Xiaomi Apologizes For Unauthorized Data Access, Makes Cloud Messaging Optional
While Xiaomi MI phones have been selling like hotcakes in India, the company has been having rough time over past couple of weeks due to reports that Xiaomi phones are secretly sending personal data to Chinese Government. Xiaomi had issued a clarification over the reports that user privacy is extremely important to them and their phones in no way send any personal data to Chinese Government.
However, a recent report by security services provider F-Secure pointed out that Xiaomi’s Flagship phones appear to share a range of information with a server in China — including the device’s IMEI number, customer’s phone number, phone contacts and text messages received. They even shared a screenshot of the same in their post.
While the first report did not come out to be true, the F-Secure update clearly pointed to unauthorized user data access.
Xiaomi’s Global VP, Hugo Barra has now apologized, which points to the fact that their cloud messaging service was indeed sending data to their servers in China. In a Google+ update, Hugo Barra has mentioned,
These concerns refer to the MIUI Cloud Messaging service described above. As we believe it is our top priority to protect user data and privacy, we have decided to make MIUI Cloud Messaging an opt-in service and no longer automatically activate users. We have scheduled an OTA system update for today (Aug 10th) to implement this change. After the upgrade, new users or users who factory reset their devices can enable the service by visiting “Settings > Mi Cloud > Cloud Messaging” from their home screen or “Settings > Cloud Messaging” inside the Messaging app — these are also the places where users can turn off Cloud Messaging.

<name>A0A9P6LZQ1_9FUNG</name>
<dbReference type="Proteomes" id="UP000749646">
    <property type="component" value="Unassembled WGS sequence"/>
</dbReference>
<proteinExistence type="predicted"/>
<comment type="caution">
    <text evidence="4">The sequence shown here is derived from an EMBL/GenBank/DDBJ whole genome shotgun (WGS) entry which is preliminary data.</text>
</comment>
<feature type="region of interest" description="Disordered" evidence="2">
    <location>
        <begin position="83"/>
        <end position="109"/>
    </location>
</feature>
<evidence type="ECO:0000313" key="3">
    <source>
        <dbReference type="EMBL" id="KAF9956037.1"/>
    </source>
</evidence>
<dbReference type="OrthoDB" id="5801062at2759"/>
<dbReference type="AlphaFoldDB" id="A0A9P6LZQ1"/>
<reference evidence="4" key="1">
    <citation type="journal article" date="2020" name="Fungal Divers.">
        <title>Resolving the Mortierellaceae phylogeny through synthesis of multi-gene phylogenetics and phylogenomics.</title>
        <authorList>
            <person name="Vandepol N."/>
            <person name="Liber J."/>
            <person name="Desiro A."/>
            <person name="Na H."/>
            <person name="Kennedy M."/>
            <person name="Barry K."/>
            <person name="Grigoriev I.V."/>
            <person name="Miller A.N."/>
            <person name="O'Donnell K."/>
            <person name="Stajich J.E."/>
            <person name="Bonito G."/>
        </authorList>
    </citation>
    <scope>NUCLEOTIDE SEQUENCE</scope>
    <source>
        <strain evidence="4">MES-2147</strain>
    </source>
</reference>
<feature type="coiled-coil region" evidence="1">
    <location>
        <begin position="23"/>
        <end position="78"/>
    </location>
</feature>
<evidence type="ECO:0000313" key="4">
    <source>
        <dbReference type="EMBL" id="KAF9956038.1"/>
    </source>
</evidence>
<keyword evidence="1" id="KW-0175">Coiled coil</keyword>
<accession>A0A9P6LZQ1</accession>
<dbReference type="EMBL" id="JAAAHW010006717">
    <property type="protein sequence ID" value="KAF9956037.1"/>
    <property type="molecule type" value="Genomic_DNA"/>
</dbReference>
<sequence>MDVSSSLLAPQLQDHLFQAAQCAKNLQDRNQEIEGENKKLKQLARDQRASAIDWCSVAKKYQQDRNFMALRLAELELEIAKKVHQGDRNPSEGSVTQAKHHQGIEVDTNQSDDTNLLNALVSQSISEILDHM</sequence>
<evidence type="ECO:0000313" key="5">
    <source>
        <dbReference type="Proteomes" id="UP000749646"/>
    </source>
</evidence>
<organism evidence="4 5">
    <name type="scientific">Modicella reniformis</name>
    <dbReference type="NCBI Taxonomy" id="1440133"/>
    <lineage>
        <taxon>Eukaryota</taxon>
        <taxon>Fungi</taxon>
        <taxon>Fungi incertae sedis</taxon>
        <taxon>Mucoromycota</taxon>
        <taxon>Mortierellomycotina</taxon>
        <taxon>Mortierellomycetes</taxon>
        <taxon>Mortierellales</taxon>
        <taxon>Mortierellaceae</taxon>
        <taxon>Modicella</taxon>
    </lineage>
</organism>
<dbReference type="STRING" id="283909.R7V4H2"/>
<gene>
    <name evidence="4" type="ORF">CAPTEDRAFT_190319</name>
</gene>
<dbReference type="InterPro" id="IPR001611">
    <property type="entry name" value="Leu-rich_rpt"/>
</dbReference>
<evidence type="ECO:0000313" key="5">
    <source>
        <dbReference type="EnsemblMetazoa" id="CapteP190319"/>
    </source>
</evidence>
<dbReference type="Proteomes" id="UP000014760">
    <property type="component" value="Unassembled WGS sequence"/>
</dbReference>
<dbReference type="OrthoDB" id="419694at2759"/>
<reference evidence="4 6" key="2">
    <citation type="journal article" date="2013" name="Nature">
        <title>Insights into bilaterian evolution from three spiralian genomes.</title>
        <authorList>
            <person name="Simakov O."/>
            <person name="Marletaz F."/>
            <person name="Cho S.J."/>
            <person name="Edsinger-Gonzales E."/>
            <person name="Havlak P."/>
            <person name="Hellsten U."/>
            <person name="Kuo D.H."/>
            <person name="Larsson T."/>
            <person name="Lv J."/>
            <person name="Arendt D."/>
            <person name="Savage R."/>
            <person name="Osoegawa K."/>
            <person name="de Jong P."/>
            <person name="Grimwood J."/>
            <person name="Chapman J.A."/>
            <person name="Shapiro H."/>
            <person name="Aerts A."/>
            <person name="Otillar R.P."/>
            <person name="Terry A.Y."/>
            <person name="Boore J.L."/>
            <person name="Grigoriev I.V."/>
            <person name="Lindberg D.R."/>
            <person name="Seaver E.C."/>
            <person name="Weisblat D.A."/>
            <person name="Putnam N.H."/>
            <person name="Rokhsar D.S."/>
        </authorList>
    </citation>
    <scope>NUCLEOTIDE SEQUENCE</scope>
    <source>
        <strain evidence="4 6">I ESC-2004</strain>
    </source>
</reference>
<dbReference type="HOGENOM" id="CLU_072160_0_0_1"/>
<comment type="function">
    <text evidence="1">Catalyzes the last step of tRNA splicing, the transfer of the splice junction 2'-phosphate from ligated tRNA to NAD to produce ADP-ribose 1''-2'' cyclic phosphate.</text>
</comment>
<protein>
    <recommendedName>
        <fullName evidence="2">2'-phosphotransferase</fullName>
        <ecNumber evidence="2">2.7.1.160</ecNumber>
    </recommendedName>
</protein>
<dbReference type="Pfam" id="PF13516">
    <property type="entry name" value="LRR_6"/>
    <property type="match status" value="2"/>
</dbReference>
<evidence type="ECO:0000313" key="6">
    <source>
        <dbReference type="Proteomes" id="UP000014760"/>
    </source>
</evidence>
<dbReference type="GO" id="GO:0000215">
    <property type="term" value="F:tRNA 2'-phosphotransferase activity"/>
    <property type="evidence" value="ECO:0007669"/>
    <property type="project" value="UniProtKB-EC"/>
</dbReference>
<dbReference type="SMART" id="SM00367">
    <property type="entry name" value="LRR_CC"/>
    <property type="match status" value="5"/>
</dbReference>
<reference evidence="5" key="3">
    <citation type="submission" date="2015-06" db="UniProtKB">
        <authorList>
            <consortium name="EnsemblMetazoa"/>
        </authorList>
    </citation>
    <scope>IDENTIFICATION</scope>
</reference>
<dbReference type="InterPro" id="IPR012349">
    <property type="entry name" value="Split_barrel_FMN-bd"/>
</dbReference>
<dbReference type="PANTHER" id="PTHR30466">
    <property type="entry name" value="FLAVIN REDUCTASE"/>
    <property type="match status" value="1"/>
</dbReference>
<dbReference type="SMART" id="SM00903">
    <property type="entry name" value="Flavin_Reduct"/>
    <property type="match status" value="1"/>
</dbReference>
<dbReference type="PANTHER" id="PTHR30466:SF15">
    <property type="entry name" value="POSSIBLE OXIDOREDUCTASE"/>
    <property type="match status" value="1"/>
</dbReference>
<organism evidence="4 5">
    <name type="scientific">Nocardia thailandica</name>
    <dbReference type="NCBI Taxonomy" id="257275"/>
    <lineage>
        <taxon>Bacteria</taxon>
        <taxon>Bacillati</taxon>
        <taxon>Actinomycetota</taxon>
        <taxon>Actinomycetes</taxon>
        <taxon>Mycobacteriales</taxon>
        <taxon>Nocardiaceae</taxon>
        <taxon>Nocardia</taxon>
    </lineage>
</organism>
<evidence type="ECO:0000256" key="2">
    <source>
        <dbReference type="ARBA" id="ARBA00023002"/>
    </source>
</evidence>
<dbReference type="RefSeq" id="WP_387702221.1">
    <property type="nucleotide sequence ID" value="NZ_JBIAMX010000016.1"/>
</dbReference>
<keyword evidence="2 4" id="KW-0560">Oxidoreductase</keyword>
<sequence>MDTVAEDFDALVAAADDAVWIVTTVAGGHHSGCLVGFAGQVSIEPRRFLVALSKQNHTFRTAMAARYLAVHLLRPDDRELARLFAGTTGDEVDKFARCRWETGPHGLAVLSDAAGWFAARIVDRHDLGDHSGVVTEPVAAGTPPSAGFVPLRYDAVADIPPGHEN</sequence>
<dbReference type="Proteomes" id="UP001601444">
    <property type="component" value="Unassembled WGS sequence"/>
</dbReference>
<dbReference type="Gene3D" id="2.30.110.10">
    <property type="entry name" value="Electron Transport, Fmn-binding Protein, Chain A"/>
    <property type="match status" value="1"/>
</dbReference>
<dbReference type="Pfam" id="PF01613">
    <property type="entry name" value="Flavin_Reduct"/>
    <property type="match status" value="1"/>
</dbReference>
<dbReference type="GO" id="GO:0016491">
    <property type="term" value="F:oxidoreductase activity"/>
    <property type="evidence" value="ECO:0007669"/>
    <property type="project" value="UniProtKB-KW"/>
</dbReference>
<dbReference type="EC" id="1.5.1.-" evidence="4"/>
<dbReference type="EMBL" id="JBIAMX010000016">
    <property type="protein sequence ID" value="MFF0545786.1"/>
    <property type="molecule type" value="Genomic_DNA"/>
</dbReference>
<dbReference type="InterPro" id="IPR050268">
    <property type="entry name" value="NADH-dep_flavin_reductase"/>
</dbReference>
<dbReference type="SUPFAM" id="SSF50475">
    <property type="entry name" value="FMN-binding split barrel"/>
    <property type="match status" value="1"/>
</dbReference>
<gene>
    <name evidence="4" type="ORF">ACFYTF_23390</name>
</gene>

We apologize for any concern caused to our users and Mi fans. We would also like to thank the media and users who have been sending us feedback and suggestions, allowing us to improve and provide better Internet services.
It is commendable that Xiaomi was swift in taking action and release an update to make cloud messaging optional. Hugo Barra also explained they need details like phone number, IMSI and IMEI to provide users with free text messaging capability. MIUI Cloud Messaging uses SIM and device identifiers for routing messages between two users, in the same way as some of the most popular messaging services.
Even though Xiaomi had a valid explanation for it, the fact remains that Xiaomi phones were sending personal data without users’ permission. This also points to the fact that if you are using any free text messaging apps, same personal details are shared with the service provider.
One thing is clear – Mobile users need to be very careful while installing any apps on their phones. They need to make sure that they are ok with the permissions they are providing to the mobile app. There is a reason why “Mobile App permissions” are the biggest reason for Malware on Android phones.